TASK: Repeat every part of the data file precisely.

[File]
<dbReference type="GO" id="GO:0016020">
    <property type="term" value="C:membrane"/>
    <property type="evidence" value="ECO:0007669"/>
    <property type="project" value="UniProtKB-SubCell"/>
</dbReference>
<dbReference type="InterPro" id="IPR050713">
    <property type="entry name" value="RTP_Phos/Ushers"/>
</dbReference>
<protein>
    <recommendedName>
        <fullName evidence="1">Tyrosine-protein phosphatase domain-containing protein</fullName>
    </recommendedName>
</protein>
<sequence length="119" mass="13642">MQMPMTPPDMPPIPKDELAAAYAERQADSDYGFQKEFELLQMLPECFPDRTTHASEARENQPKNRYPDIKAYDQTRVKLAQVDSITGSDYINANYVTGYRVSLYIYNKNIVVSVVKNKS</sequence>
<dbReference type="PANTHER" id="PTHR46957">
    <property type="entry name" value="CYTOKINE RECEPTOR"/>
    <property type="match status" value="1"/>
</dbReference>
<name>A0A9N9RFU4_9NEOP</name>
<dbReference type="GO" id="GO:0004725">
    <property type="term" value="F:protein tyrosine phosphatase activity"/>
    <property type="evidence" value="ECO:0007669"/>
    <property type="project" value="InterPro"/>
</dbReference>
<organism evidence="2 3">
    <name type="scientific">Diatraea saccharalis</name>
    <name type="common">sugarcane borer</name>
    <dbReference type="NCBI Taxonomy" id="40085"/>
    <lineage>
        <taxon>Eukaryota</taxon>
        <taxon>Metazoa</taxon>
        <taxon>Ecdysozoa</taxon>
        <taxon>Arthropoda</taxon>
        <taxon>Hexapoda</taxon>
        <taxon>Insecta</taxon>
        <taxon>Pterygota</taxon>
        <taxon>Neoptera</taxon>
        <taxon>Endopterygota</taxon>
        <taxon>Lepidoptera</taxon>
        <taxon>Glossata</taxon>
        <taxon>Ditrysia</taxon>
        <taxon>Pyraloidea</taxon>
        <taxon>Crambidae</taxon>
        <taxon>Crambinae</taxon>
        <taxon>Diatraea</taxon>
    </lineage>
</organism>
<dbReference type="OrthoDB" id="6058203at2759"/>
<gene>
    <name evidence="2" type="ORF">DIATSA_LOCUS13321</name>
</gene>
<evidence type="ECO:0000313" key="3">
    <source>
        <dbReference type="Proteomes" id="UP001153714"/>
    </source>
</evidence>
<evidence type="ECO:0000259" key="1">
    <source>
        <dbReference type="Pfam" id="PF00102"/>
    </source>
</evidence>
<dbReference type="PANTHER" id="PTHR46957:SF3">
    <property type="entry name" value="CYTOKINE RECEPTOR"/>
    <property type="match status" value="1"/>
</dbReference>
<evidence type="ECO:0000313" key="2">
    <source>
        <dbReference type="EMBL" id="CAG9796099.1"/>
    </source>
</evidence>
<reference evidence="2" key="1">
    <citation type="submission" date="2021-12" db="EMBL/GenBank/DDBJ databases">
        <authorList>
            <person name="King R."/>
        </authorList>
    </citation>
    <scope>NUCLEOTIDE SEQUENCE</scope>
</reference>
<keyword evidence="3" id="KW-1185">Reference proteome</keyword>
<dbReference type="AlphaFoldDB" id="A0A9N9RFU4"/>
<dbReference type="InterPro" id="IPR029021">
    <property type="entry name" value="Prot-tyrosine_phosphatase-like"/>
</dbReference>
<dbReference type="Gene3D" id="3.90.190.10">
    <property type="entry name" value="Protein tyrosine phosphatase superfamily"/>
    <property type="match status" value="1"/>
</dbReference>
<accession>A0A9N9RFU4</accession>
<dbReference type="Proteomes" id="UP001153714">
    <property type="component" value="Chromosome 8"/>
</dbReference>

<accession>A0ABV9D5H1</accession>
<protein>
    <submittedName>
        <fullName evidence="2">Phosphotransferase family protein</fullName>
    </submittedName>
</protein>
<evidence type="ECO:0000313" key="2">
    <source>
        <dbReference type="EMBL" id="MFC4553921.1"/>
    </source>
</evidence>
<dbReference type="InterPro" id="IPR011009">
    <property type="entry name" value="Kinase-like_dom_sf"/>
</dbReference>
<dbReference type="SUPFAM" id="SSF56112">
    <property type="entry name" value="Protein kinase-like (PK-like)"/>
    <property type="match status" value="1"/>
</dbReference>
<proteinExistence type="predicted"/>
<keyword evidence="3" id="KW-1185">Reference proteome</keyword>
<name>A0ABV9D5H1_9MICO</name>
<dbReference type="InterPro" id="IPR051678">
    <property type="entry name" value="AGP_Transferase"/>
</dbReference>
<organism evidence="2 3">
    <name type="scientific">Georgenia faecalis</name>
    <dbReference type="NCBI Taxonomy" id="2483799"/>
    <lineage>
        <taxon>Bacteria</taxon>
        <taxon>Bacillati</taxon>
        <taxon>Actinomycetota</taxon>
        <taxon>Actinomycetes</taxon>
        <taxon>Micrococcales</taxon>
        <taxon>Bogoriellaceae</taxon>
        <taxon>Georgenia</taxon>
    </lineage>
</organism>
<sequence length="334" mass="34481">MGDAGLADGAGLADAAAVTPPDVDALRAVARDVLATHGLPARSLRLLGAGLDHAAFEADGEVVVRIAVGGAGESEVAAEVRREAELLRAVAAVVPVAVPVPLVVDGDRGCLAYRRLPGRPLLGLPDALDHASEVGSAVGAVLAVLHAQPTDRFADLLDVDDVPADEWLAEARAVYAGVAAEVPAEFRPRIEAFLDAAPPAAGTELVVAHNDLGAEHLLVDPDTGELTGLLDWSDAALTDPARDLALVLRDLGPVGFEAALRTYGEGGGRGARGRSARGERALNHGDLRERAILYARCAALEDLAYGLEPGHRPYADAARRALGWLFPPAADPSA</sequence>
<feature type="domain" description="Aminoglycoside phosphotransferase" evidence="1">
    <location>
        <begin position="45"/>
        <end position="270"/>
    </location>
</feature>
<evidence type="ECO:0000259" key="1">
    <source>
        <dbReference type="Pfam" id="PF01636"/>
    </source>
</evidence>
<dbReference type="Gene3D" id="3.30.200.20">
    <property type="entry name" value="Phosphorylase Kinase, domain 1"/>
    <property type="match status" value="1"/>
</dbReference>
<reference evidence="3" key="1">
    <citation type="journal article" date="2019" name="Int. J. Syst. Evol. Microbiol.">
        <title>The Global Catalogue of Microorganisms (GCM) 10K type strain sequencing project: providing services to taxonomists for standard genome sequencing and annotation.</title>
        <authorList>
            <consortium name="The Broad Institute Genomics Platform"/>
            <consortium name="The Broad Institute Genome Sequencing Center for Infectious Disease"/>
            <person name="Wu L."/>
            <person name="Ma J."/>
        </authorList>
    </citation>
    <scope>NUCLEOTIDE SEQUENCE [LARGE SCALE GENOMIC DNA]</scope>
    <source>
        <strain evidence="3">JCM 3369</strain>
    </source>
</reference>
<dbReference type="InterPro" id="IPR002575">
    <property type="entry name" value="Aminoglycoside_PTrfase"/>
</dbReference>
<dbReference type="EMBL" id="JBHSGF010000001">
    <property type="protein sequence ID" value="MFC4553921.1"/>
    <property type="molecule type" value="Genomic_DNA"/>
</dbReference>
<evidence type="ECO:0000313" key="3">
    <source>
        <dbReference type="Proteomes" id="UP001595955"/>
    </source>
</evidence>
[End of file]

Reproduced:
<dbReference type="GO" id="GO:0016020">
    <property type="term" value="C:membrane"/>
    <property type="evidence" value="ECO:0007669"/>
    <property type="project" value="UniProtKB-SubCell"/>
</dbReference>
<dbReference type="InterPro" id="IPR050713">
    <property type="entry name" value="RTP_Phos/Ushers"/>
</dbReference>
<protein>
    <recommendedName>
        <fullName evidence="1">Tyrosine-protein phosphatase domain-containing protein</fullName>
    </recommendedName>
</protein>
<sequence length="119" mass="13642">MQMPMTPPDMPPIPKDELAAAYAERQADSDYGFQKEFELLQMLPECFPDRTTHASEARENQPKNRYPDIKAYDQTRVKLAQVDSITGSDYINANYVTGYRVSLYIYNKNIVVSVVKNKS</sequence>
<dbReference type="PANTHER" id="PTHR46957">
    <property type="entry name" value="CYTOKINE RECEPTOR"/>
    <property type="match status" value="1"/>
</dbReference>
<name>A0A9N9RFU4_9NEOP</name>
<dbReference type="GO" id="GO:0004725">
    <property type="term" value="F:protein tyrosine phosphatase activity"/>
    <property type="evidence" value="ECO:0007669"/>
    <property type="project" value="InterPro"/>
</dbReference>
<organism evidence="2 3">
    <name type="scientific">Diatraea saccharalis</name>
    <name type="common">sugarcane borer</name>
    <dbReference type="NCBI Taxonomy" id="40085"/>
    <lineage>
        <taxon>Eukaryota</taxon>
        <taxon>Metazoa</taxon>
        <taxon>Ecdysozoa</taxon>
        <taxon>Arthropoda</taxon>
        <taxon>Hexapoda</taxon>
        <taxon>Insecta</taxon>
        <taxon>Pterygota</taxon>
        <taxon>Neoptera</taxon>
        <taxon>Endopterygota</taxon>
        <taxon>Lepidoptera</taxon>
        <taxon>Glossata</taxon>
        <taxon>Ditrysia</taxon>
        <taxon>Pyraloidea</taxon>
        <taxon>Crambidae</taxon>
        <taxon>Crambinae</taxon>
        <taxon>Diatraea</taxon>
    </lineage>
</organism>
<dbReference type="OrthoDB" id="6058203at2759"/>
<gene>
    <name evidence="2" type="ORF">DIATSA_LOCUS13321</name>
</gene>
<evidence type="ECO:0000313" key="3">
    <source>
        <dbReference type="Proteomes" id="UP001153714"/>
    </source>
</evidence>
<evidence type="ECO:0000259" key="1">
    <source>
        <dbReference type="Pfam" id="PF00102"/>
    </source>
</evidence>
<dbReference type="PANTHER" id="PTHR46957:SF3">
    <property type="entry name" value="CYTOKINE RECEPTOR"/>
    <property type="match status" value="1"/>
</dbReference>
<evidence type="ECO:0000313" key="2">
    <source>
        <dbReference type="EMBL" id="CAG9796099.1"/>
    </source>
</evidence>
<reference evidence="2" key="1">
    <citation type="submission" date="2021-12" db="EMBL/GenBank/DDBJ databases">
        <authorList>
            <person name="King R."/>
        </authorList>
    </citation>
    <scope>NUCLEOTIDE SEQUENCE</scope>
</reference>
<keyword evidence="3" id="KW-1185">Reference proteome</keyword>
<dbReference type="AlphaFoldDB" id="A0A9N9RFU4"/>
<dbReference type="InterPro" id="IPR029021">
    <property type="entry name" value="Prot-tyrosine_phosphatase-like"/>
</dbReference>
<dbReference type="Gene3D" id="3.90.190.10">
    <property type="entry name" value="Protein tyrosine phosphatase superfamily"/>
    <property type="match status" value="1"/>
</dbReference>
<accession>A0A9N9RFU4</accession>
<dbReference type="Proteomes" id="UP001153714">
    <property type="component" value="Chromosome 8"/>
</dbReference>

<accession>A0ABV9D5H1</accession>
<protein>
    <submittedName>
        <fullName evidence="2">Phosphotransferase family protein</fullName>
    </submittedName>
</protein>
<evidence type="ECO:0000313" key="2">
    <source>
        <dbReference type="EMBL" id="MFC4553921.1"/>
    </source>
</evidence>
<dbReference type="InterPro" id="IPR011009">
    <property type="entry name" value="Kinase-like_dom_sf"/>
</dbReference>
<dbReference type="SUPFAM" id="SSF56112">
    <property type="entry name" value="Protein kinase-like (PK-like)"/>
    <property type="match status" value="1"/>
</dbReference>
<proteinExistence type="predicted"/>
<keyword evidence="3" id="KW-1185">Reference proteome</keyword>
<name>A0ABV9D5H1_9MICO</name>
<dbReference type="InterPro" id="IPR051678">
    <property type="entry name" value="AGP_Transferase"/>
</dbReference>
<organism evidence="2 3">
    <name type="scientific">Georgenia faecalis</name>
    <dbReference type="NCBI Taxonomy" id="2483799"/>
    <lineage>
        <taxon>Bacteria</taxon>
        <taxon>Bacillati</taxon>
        <taxon>Actinomycetota</taxon>
        <taxon>Actinomycetes</taxon>
        <taxon>Micrococcales</taxon>
        <taxon>Bogoriellaceae</taxon>
        <taxon>Georgenia</taxon>
    </lineage>
</organism>
<sequence length="334" mass="34481">MGDAGLADGAGLADAAAVTPPDVDALRAVARDVLATHGLPARSLRLLGAGLDHAAFEADGEVVVRIAVGGAGESEVAAEVRREAELLRAVAAVVPVAVPVPLVVDGDRGCLAYRRLPGRPLLGLPDALDHASEVGSAVGAVLAVLHAQPTDRFADLLDVDDVPADEWLAEARAVYAGVAAEVPAEFRPRIEAFLDAAPPAAGTELVVAHNDLGAEHLLVDPDTGELTGLLDWSDAALTDPARDLALVLRDLGPVGFEAALRTYGEGGGRGARGRSARGERALNHGDLRERAILYARCAALEDLAYGLEPGHRPYADAARRALGWLFPPAADPSA</sequence>
<feature type="domain" description="Aminoglycoside phosphotransferase" evidence="1">
    <location>
        <begin position="45"/>
        <end position="270"/>
    </location>
</feature>
<evidence type="ECO:0000259" key="1">
    <source>
        <dbReference type="Pfam" id="PF01636"/>
    </source>
</evidence>
<dbReference type="Gene3D" id="3.30.200.20">
    <property type="entry name" value="Phosphorylase Kinase, domain 1"/>
    <property type="match status" value="1"/>
</dbReference>
<reference evidence="3" key="1">
    <citation type="journal article" date="2019" name="Int. J. Syst. Evol. Microbiol.">
        <title>The Global Catalogue of Microorganisms (GCM) 10K type strain sequencing project: providing services to taxonomists for standard genome sequencing and annotation.</title>
        <authorList>
            <consortium name="The Broad Institute Genomics Platform"/>
            <consortium name="The Broad Institute Genome Sequencing Center for Infectious Disease"/>
            <person name="Wu L."/>
            <person name="Ma J."/>
        </authorList>
    </citation>
    <scope>NUCLEOTIDE SEQUENCE [LARGE SCALE GENOMIC DNA]</scope>
    <source>
        <strain evidence="3">JCM 3369</strain>
    </source>
</reference>
<dbReference type="InterPro" id="IPR002575">
    <property type="entry name" value="Aminoglycoside_PTrfase"/>
</dbReference>
<dbReference type="EMBL" id="JBHSGF010000001">
    <property type="protein sequence ID" value="MFC4553921.1"/>
    <property type="molecule type" value="Genomic_DNA"/>
</dbReference>
<evidence type="ECO:0000313" key="3">
    <source>
        <dbReference type="Proteomes" id="UP001595955"/>
    </source>
</evidence>